I spent less time than I should have praying and counseling women in front of abortion clinics, but enough time to see the reality of what goes on—the lying and deception that so often occurs inside the waiting area, the complete lack of information available to these women who are making a decision much larger than they realize.  Most importantly, I witnessed the truth about abortion; it strips women of the freedom they are seeking.  Not one woman spoke to me of her desire to have an abortion, of the joy or peace she felt in having this option available.  Every single woman I spoke with – without exception – spoke to me of her lack of options.  “I don’t have a choice” they would always say.  Followed always by some harrowing line that gave me just a tiny glimpse into the root of their suffering: “they’ll hate me,” “They’ll disown me,” “He’ll leave me,” “He’ll never forgive me.”  They weren’t running to the steps of the abortion clinic to find relief from their pain, they were being dragged there by their loved ones – most frequently, and to my horror, their mothers – not to escape their pain, but to rid themselves of the incredible blessing inside of them so that they could return to their pain, their broken relationship, their abuser.  What always struck me were the lies they would tell themselves, “it’s ok, after this, it will all be over, and I’ll move on.”  What I learned was this: the mere availability of abortion strips women of their right to give their children life.  We speak of the right to choose, the freedom of choice, but the reality is that women, more often than not, are forced – either by actual physical force or by emotional coercion – into ending the growing, fledgling life inside of them.  Women are robbed of their motherhood and men of their fatherhood – the joys of parenthood they’ll never know.  I can’t help but think of all the tiny fingers and toes that have gone uncounted, the belly laughs that have never been heard, the tiny eyes that have never gazed into the eyes of their loving mother.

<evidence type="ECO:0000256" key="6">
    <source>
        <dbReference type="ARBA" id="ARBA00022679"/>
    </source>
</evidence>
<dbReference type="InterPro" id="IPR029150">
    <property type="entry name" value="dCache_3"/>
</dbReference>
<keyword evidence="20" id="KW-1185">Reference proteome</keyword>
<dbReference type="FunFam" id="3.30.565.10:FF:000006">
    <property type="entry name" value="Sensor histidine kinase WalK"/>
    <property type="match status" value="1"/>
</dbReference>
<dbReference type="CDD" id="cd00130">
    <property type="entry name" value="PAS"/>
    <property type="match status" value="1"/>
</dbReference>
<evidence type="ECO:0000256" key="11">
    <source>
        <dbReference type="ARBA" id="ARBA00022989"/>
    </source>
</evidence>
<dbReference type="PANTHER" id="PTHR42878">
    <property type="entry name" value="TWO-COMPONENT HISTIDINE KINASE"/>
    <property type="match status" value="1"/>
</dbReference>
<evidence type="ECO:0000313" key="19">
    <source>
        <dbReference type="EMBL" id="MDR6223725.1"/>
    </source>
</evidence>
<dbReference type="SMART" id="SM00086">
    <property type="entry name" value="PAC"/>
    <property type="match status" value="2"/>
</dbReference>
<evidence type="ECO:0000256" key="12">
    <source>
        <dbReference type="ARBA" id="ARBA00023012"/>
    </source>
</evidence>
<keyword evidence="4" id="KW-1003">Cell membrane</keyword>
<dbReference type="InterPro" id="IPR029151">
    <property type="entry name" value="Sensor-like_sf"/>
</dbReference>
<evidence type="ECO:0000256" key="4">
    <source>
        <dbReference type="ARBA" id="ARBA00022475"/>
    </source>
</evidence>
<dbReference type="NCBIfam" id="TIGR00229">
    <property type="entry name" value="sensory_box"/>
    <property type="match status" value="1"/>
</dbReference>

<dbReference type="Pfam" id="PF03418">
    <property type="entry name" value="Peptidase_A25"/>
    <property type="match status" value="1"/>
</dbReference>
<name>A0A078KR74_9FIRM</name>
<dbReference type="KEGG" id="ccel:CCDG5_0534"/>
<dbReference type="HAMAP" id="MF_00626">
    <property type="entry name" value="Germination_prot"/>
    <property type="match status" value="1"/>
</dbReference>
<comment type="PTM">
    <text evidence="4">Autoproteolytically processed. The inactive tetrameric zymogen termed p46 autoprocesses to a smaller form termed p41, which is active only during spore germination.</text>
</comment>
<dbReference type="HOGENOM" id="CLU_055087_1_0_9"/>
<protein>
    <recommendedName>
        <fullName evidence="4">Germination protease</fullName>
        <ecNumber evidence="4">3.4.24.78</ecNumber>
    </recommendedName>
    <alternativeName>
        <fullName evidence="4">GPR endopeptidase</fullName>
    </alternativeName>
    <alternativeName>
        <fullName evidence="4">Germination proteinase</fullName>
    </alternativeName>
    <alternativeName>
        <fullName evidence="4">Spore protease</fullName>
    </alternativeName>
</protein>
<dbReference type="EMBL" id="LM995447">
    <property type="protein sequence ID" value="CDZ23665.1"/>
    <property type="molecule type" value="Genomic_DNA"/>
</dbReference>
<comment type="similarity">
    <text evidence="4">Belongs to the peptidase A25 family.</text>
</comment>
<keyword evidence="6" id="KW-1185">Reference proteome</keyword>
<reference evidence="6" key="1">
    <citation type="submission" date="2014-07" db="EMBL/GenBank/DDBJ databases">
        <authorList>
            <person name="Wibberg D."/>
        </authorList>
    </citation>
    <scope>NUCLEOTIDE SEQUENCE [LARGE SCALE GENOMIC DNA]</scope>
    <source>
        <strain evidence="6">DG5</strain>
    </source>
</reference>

Nearly fifty-five MILLION people are missing from our nation, and to believe that their lives would have no effect on the outcome of human history, to think that our world is not different for missing them is something more than just naiveté.   To characterize abortion as the solution to the “problem of a baby” reveals a true societal sickness, at the root of which is a real disdain not just for the unborn, but for all of humanity.  Instead of focusing on the ideas and love and joy that is missing from this world with each individual whose life has been lost to abortion, our society chooses to focus on the financial or emotional burden of which we have been relieved.  What does this reveal about our mentality towards human life in general?  How can we deny that abortion is at the very root of this culture of death that surrounds us?  Yet we hear over and over again how abortion is the solution to so many problems.